I know I don’t usually post on Saturdays, but I have a plethora of posts in my backlog and really wanted to get this one out before my regular Monday posting. If you’re part of the food blog world, you’ve probably heard about Jennifer Perillo of In Jennie’s Kitchen and her story. If not, I’ll give you the brief synopsis. Jennie’s husband had a massive heart attack last week and passed away. Very suddenly. There was no preparing, there was no saying goodbye, there was no last dinner together.
I was minding my own business on Monday morning when I saw lots of tweets headed her way. I clicked on her account and read: “He’s gone. My heart is shattered in a million pieces.” To make a very long, incredibly heart-breaking story short, Jennie’s husband, Mikey, loved her peanut butter pie. She had been meaning to make it for him again for a while. That thing on the to-do list that you always figure you’ll have tomorrow to do. The thing is, you don’t always have tomorrow.
So, Jennie asked all of us to make her husband’s favorite peanut butter pie on Friday and to share it with someone we love. And then to “hug them like there’s no tomorrow because today is the only guarantee we can count on.”
Like thousands of other bloggers and blog-readers, I was incredibly touched by Jennie’s story. How could I not be? I don’t think I take the people I love for granted, but I do always expect that they’ll be there tomorrow. And it scares me to death to know that they might not be. I knew I had to make this peanut butter pie. I had a busy day on Friday, but I put some time aside and took to the kitchen to make Mike’s pie. I knew Chris would love it and couldn’t wait to share it with him while we watched our regular Friday night Dateline.
Check the #apieformikey hashtag on Twitter to see all the other pie-making that’s been going on. I am so, so proud to be part of such an amazing community that always pulls together when another blogger is in need. It’s not going to bring Jennifer’s Mikey back, but I hope she knows she’s in all of our thoughts and that she may have made a difference in the way we live our day-to-day lives.
- 8 oz. chocolate wafer cookies
- 4 T butter, melted
- 6 oz. semi-sweet chocolate chips
- 1/4 C peanuts, chopped
- 1 C heavy cream
- 8 oz. cream cheese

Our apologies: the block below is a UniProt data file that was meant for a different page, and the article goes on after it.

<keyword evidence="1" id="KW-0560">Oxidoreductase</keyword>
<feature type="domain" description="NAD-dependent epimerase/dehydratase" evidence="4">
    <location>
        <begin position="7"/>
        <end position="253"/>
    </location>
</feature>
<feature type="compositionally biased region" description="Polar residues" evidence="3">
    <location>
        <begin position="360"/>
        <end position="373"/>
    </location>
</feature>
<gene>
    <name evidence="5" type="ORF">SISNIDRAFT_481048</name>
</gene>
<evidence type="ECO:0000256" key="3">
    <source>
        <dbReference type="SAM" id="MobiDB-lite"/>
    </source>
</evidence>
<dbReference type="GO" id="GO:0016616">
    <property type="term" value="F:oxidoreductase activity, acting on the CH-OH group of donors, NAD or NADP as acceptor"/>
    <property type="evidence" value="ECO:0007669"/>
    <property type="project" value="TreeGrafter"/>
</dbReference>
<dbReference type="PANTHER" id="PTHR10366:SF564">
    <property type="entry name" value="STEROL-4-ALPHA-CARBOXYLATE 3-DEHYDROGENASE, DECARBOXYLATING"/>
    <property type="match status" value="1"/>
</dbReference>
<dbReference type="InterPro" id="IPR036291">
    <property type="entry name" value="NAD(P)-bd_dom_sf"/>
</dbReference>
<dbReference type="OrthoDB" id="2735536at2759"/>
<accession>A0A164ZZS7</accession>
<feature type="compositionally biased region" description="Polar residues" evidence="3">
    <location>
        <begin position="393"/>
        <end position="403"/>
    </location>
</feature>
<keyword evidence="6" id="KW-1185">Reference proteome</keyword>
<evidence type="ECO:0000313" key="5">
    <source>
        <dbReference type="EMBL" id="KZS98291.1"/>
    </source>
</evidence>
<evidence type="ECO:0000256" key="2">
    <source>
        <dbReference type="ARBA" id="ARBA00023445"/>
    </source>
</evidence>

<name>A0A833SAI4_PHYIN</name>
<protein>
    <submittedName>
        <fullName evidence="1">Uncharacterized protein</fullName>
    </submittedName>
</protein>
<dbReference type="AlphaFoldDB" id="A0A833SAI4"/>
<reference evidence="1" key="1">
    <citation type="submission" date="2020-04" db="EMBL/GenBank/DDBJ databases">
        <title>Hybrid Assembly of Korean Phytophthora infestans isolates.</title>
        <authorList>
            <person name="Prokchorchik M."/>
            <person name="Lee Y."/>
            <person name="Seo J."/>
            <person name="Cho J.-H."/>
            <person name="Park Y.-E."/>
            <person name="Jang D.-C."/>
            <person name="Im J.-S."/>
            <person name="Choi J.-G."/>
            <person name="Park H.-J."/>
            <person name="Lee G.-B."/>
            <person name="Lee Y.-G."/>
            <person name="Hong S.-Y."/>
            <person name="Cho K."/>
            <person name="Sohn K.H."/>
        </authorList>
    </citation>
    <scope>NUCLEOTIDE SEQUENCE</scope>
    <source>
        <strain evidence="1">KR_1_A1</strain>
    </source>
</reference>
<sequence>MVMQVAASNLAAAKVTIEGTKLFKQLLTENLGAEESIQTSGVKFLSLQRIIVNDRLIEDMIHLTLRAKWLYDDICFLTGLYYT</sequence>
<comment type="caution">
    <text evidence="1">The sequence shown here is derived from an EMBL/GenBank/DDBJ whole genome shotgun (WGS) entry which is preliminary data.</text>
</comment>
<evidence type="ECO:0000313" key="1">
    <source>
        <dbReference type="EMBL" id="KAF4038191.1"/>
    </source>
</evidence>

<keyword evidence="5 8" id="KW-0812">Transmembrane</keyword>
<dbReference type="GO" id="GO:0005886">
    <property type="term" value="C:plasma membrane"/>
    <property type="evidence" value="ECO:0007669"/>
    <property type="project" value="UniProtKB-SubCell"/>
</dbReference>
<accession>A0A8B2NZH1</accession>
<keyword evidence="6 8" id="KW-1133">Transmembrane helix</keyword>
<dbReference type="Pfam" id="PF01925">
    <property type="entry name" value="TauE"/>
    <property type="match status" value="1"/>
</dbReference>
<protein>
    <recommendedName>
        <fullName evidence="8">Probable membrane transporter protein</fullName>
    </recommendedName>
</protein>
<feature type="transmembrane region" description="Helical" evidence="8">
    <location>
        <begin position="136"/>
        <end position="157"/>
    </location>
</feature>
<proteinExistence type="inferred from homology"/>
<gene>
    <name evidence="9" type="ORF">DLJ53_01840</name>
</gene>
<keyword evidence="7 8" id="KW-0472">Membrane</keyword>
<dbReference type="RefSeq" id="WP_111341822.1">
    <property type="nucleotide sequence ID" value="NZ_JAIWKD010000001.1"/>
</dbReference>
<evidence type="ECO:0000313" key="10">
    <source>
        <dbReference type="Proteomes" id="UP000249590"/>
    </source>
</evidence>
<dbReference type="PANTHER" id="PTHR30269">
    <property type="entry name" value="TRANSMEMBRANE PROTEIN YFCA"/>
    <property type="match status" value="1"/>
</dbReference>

- 1 C creamy peanut butter
- 1 C confectioners’ sugar
- 1 14-oz. can sweetened condensed milk
- 1 t vanilla extract
- 1 t freshly squeezed lemon juice
Pulse cookies in food processor until they’re fine crumbs.
Combine crumbs with melted butter in a small bowl and mix well.
Press cookie crumb mixture into the bottom of a 9-inch springform pan. Press crumbs 1 inch up the sides.
Melt chocolate chips in a double broiler (or in a heat-proof bowl set over a pot of boiling water). Pour melted chocolate over the bottom of the crust and spread to edges with an off-set spatula.
Sprinkle the peanuts over the top of the chocolate and place in fridge while you make the filling.
Beat heavy cream in a stand mixer (or in a bowl with a hand mixer) until stiff peaks form. Place in a separate and put in fridge.
Put cream cheese and peanut butter in the mixer and beat on medium speed until light and fluffy.
Reduce speed to low and add in confectioners’ sugar.
Add sweetened condensed milk, vanilla extract, and lemon juice. Continue beating until mixture is smooth.
Stir in 1/3 of the whipped cream into the filling. Then fold in the rest of the whipped cream.
Pour filling into the pie crust and top with whatever you want. I drizzled a bit more chocolate and sprinkled with more cookie crumbs.
Refrigerate for at least 3 hours or overnight.
Remove the pie from the pan and share it with someone you love.
This will likely be one of the sweetest, most decadent pies you’ve ever had. And when you’re eating it beside the one you love, holding hands, and being thankful for each other, you’ll feel incredibly lucky and fulfilled. I promise.
Since Chris and I couldn’t even begin to finish this pie, we brought the rest to my parents’ house earlier this evening. While my mom and I were working on some wedding planning, my dad made us lobster rolls.
And the freshest, most delicious gazpacho you’ve ever had.
A meal like this, concluding in peanut butter pie, is the most perfect meal ever.
And you really know someone loves you when they cut all the corn off the cob for you like Chris did for me (and like my dad has done a million times before).
Food is just one of the ways we show each other love. But it’s more than food that makes the love. It’s taking the time out of our busy day to create a meal that we know our loved ones will enjoy. It’s sitting down together at the end of a long day and sharing that meal. Appreciating one another and taking the time to realize how lucky we are.
A few years ago, I bought my parents this StoryPeople print because it reminded me of them to the core:
It says: “There are things you do because they feel right & they may make no sense & they may make no money & it may be the real reason we are here: to love each other & to eat each other’s cooking & say it was good.”
Love each other. Eat each other’s cooking. And never forget to say it was good. Because you never know how many more chances you’ll have.